Building Best of Breed Unified Systems

Broadcasters, production companies and media service providers are all looking to create more sophisticated facilities while reducing operational complexity and staff numbers, the object is to make better, more engaging content, at a lower cost.

When you bring complete systems under simplified control, the logic engine does the heavy lifting for all the necessary switching and interconnectivity, while allowing systems engineers to design simple and intuitive user interfaces.

To achieve this goal, you need to be able to put control for a complete network into the hands of a single operator or a very small team. So the operator user interface has to bring all the relevant controls together.

But systems engineers will also want to choose the equipment which best meets their needs: for quality and capabilities; for operational functionality; and for budget. If you are to provide unified control for such a system, then it has to support best fit and best of breed equipment, which is likely to come from multiple vendors.

Each of the individual components which make up a complete functional system is likely to have its own control panel. The traditional approach is to mount all of the panels onto a desk and trust that the operator can find a way around it in the heat of a production.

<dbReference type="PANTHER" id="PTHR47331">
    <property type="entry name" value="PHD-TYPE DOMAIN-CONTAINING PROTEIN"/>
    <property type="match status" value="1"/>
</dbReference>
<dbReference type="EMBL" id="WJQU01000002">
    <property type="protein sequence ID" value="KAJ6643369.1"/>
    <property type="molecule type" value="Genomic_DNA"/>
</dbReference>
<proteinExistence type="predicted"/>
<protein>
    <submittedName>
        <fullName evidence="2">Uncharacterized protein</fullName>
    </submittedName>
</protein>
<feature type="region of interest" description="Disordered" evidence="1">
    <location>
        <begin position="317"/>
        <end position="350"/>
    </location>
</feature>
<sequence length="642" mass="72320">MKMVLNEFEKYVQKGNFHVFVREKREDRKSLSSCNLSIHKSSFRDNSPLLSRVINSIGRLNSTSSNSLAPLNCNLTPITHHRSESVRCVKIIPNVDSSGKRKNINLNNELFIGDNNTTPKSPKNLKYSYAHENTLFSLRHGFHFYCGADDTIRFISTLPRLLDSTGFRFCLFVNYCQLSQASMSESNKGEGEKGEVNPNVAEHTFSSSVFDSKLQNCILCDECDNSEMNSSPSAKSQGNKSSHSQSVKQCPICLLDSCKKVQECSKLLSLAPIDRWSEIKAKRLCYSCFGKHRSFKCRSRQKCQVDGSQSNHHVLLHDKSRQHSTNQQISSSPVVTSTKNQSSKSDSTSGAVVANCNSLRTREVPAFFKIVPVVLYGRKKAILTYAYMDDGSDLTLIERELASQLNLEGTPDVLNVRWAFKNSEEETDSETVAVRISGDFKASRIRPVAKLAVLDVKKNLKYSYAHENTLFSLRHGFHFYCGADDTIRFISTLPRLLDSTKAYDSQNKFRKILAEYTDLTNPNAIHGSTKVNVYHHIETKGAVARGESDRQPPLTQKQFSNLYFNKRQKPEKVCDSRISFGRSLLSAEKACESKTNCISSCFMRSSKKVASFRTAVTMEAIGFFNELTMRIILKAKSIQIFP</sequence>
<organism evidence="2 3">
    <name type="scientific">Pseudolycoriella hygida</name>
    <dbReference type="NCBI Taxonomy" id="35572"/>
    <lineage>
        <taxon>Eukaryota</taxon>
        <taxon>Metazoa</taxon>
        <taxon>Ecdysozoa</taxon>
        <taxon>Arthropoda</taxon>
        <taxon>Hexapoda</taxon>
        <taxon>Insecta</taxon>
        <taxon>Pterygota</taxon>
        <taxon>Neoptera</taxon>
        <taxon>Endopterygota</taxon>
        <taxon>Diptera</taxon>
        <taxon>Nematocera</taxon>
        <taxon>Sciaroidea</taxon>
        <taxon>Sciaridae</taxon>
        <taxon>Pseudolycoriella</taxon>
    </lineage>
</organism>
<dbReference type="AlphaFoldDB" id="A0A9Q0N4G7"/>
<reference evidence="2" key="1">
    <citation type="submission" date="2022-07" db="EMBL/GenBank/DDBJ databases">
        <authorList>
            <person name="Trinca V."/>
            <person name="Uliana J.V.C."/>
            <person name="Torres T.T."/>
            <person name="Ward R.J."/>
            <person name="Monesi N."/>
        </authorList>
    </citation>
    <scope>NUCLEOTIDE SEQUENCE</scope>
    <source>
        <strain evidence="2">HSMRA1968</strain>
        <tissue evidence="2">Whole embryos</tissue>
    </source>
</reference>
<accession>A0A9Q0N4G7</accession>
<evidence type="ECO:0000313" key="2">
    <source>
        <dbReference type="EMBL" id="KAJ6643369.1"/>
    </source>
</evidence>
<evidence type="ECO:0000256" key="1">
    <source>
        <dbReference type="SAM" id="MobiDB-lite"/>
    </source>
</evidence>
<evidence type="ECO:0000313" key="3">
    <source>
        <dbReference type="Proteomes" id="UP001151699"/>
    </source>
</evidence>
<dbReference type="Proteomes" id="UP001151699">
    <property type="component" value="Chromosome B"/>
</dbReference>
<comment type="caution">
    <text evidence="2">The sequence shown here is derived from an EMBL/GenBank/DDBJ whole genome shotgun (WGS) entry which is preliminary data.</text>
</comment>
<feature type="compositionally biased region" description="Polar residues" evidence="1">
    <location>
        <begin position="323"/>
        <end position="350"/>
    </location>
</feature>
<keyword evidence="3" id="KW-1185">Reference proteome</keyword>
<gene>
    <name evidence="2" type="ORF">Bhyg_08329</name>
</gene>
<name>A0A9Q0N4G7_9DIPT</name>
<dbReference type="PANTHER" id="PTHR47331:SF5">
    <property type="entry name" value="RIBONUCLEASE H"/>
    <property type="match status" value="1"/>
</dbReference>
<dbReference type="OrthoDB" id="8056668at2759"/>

As a solution, this fails on all counts. Each device’s control panel is likely to offer access to broad functionality, so there is a risk of adjusting a control in error: initiating a camera white balance, for example. So quality is at risk. Equally, it is operationally complex and increases the system and training cost because each of those control panels has to be bought, installed and learned.

The solution is to provide the single point of contact for all devices. To do this, there must be a way to talk to each device and/or system.

To gain the best fit equipment to meet your technical, creative and commercial goals requires an independent developer, who can readily bring all the capabilities of a multi-vendor system together, concealing the vendors API specific nuances, SNMP OIDs, Ember+ paths and XML schemas in a system which allows a simple drag-and-drop design process for control, ensuring operators just focus on what needs to be done.

An Independent Approach to System Control

Vendors will have developed APIs for their devices. Because TSL is an independent company, generally not in competition with the manufacturers of cameras, switches, graphics and so on, the industry feels comfortable in providing those APIs and other interconnectivity information.

More important, where there are issues with those APIs, then TSL is able to raise the matter with a reasonable expectation that it will be heard. There may be a function, for example, which is not envisaged by the developer at the point of production but which would be useful in a unified system. A direct way of initiating the function could be added to the API to simplify the interface.